2. Off-Topic: The Washington Wizards Thread

    I think Danny Green was just salary filler. He’s a $10M expiring contract, which is the primary value he probably provided to the Raptors in the deal. He’s not very good anymore. Just a 35.7% 3pt shooter over the last 3 seasons, a big drop from how well he used to shoot it, and that’s the only value he offers on offense. His defensive numbers are still relatively good, but how much of that is Pop’s defensive system inflating his performance? And he’s 31, so the consistent 3-year decline in his overall production seems like a trend that’s likely to continue. In terms of the secondary exchange, I actually value Poeltl a good deal more highly than Green. I thought Poeltl was pretty damn tough against us in the playoffs, and his season numbers seem to bear that out. And he’s only 23 and still on a rookie contract. I think that’s a very underrated addition for San Antonio, and I bet it was a pretty big part of their decision to take this deal.
  3. Off-Topic: The Washington Wizards Thread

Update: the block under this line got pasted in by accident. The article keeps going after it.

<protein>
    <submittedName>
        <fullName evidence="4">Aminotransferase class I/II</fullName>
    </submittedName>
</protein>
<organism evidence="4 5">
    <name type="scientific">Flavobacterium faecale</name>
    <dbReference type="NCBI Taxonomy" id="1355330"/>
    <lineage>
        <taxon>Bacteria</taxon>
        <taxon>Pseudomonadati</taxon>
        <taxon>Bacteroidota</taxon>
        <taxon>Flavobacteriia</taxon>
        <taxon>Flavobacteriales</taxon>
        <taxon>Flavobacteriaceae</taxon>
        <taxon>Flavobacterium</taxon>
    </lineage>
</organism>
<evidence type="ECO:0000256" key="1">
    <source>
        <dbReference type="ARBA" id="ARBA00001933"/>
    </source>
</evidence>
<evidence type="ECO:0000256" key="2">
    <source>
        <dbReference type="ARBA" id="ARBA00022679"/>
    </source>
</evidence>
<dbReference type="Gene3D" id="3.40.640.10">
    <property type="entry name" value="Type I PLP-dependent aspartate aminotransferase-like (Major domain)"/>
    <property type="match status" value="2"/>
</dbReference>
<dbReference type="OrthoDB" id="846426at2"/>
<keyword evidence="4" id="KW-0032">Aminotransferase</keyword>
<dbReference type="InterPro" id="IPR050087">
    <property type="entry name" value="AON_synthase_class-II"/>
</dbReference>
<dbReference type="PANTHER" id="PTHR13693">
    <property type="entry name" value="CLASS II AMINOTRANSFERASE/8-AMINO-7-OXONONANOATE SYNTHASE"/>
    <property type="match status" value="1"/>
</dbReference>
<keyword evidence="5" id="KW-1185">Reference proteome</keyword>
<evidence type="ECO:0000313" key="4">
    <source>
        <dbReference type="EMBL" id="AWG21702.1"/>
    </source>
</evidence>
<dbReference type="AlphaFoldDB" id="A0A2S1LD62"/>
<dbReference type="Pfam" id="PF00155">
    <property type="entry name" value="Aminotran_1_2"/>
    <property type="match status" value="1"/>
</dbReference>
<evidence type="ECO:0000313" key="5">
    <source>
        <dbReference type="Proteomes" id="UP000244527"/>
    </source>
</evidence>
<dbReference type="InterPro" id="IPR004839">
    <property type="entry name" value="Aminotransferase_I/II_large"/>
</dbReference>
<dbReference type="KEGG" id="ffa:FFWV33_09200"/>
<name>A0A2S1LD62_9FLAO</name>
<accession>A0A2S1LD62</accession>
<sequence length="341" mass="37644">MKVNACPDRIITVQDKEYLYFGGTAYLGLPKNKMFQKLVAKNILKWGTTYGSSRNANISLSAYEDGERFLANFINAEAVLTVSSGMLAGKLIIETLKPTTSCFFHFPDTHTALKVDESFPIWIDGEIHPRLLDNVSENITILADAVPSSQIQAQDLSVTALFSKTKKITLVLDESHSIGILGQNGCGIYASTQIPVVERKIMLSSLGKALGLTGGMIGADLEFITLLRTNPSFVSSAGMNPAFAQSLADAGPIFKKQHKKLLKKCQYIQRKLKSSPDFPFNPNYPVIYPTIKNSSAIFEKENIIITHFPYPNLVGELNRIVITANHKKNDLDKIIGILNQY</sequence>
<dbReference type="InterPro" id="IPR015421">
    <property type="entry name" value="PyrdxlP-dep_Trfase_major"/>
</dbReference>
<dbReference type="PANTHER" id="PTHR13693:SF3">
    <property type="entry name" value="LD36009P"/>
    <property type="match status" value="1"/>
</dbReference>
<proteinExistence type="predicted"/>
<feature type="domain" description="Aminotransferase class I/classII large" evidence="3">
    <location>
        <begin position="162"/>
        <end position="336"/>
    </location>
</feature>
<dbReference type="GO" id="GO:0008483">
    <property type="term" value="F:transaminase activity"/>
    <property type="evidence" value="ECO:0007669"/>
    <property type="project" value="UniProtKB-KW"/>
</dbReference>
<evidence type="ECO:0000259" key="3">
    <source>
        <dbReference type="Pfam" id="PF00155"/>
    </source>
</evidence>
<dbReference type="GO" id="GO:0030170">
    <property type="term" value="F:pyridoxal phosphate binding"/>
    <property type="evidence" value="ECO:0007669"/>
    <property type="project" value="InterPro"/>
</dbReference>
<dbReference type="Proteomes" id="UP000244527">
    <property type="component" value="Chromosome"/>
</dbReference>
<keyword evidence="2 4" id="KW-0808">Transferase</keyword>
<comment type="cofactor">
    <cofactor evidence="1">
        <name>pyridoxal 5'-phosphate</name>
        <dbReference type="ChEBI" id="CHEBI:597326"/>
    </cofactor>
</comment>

Ehh...the Sixers have a ton of talent, but they’ve basically had about a 30-game hot streak where they played some amazing ball (26-5 close to the regular season). Aside from that, they were a .500 team through 50 games last season, struggled to some degree with a pretty weak Miami team, and then got handled by a limited Boston team that needed 7 games to beat Milwaukee. If Simmons and Embiid stay healthy (no great bet) and they can bottle whatever mojo they were working with at the end of the season, then they might well be the better team. But I think it’s closer than “a good distance worse.” And the Raptors...well, they’ll probably win 50 games or whatever because of their depth, but they had their hands full with the Wizards despite Wall being 5 games back from major surgery and Porter’s injury. The Wiz have upgraded their talent level overall this offseason while the Raptors have (at best) stayed the same and Lowry will be another year older. I know the consensus is that the Wizards (and Bucks and Pacers) are clearly behind the “top three” in the East, but personally I think that’s putting a little too much emphasis on last season — when things went great for Philly and Toronto (and Indiana, for that matter) and terribly for Washington. I think all those teams will drift closer to each other next season, even just via some good old fashioned “regression to the mean” action.